Limited gains for the ringgit on weaker oil prices, says experts

The ringgit should benefit from the Fed pro-cyclical rate cut even more if they cut 50 basis points


THE ringgit ended the week flat against the US dollar as falling oil prices offset expectations that the US Federal Reserve (Fed) will slash its key interest rate as much as 50 basis points at the end of the month.

It closed at RM4.1128 against the greenback last Friday, only slightly lower than the RM4.1130 managed a week prior, as Brent oil declining approximately 6% over the same period put pressure on the commodity-linked currency.

“If not for weaker oil prices, the US dollar-to-ringgit exchange would be testing the RM4.10 level as improving risk sentiment and the chase for yield will benefit the local unit,” Vanguard Markets Pte Ltd managing partner Stephen Innes said in a research note.

He said the recent dovish comments from Fed representatives further tilted the balance towards a 50-basis point rate cut when the US central bank meets at the end of July.

While widely expecting the Fed to cut its benchmark lending rate, markets differ on the quantum to be deployed by the central bank as it adopts monetary easing amid concerns over global growth and rising trade risks.

“The ringgit should benefit from the Fed pro-cyclical rate cut even more if they cut 50 basis points, which after the latest round of Fedspeak does suggest a stronger policy response remains on the table,” Innes said.

It is no secret that emerging market and risk-based currencies like the ringgit stand to benefit from the Fed-led monetary easing, as this will whet risk appetite among investors hunting for yield.

An aggressive Fed rate hike cycle in the past, which saw lending rates raised four times last year, was the predominant factor driving ringgit weakness as investors fled to the US bond market for better returns.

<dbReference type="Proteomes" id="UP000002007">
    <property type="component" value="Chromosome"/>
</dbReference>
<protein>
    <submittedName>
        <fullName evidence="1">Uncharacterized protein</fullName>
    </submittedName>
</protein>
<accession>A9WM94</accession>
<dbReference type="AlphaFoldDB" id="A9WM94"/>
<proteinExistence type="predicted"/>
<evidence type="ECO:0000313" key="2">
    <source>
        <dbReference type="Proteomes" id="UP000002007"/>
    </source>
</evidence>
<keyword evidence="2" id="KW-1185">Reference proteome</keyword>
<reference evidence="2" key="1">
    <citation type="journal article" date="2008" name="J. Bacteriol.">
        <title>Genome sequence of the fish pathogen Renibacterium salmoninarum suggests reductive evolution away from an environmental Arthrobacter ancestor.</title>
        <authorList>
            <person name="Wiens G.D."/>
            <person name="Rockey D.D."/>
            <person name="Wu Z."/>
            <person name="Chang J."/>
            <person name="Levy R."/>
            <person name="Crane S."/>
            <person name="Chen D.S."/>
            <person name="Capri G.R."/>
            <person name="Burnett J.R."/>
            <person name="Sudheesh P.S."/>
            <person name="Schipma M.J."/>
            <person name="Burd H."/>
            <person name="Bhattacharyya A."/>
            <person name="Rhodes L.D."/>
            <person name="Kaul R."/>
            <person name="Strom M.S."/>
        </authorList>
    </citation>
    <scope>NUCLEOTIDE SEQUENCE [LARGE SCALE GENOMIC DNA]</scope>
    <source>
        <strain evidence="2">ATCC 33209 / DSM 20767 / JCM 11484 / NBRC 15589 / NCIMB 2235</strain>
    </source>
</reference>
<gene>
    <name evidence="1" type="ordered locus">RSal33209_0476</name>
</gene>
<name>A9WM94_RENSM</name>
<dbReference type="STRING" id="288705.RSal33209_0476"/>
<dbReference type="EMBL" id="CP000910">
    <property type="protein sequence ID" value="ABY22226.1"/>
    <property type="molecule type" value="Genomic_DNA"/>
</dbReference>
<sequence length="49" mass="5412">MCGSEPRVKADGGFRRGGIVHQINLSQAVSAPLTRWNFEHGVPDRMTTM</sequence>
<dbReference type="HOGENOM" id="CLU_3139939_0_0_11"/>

As it stands, markets have not ruled out further rate cuts by the US central bank this year. The Fed is scheduled to meet three additional times this year aside from July.

But gains for the ringgit were largely kept in check by the recent decline in crude oil prices as Brent oil traded between US$62.50 (RM256.88) and US$63.32 per barrel last Friday.

OANDA Corp senior market analyst Alfonso Esparza said easing geopolitical tensions in the Middle East, namely between the US and Iran, brought demand concerns to the forefront of the oil market.

“Less geopolitical risk pressure on crude prices gave way to supply and demand fundamentals. Another weekly drawdown of inventories in the US and surprise build-ups in petrol and distillates added to the oversupply narrative,” he said in a research note.

He said oil prices are facing supply glut pressures as both the Organisation of Petroleum Exporting Countries (OPEC) and the US Energy Information Administration lowered their demand forecasts for 2020.

“While the OPEC+ deal was extended, it cannot do more than add stability even in a spiralling down of crude pricing.”

Brent oil had rallied 38.6% from the start of 2019 to hit a year-high of US$74.57 per barrel on April, but was largely tilted towards supply dynamics in the market.

The recent monetary easing adopted by major central banks across the globe, not to mention the ever-present risk of a flare-up between Washington and Beijing, is creating demand concerns for the market.

Consequently, crude oil prices tumbled some 15% since its year-high in April.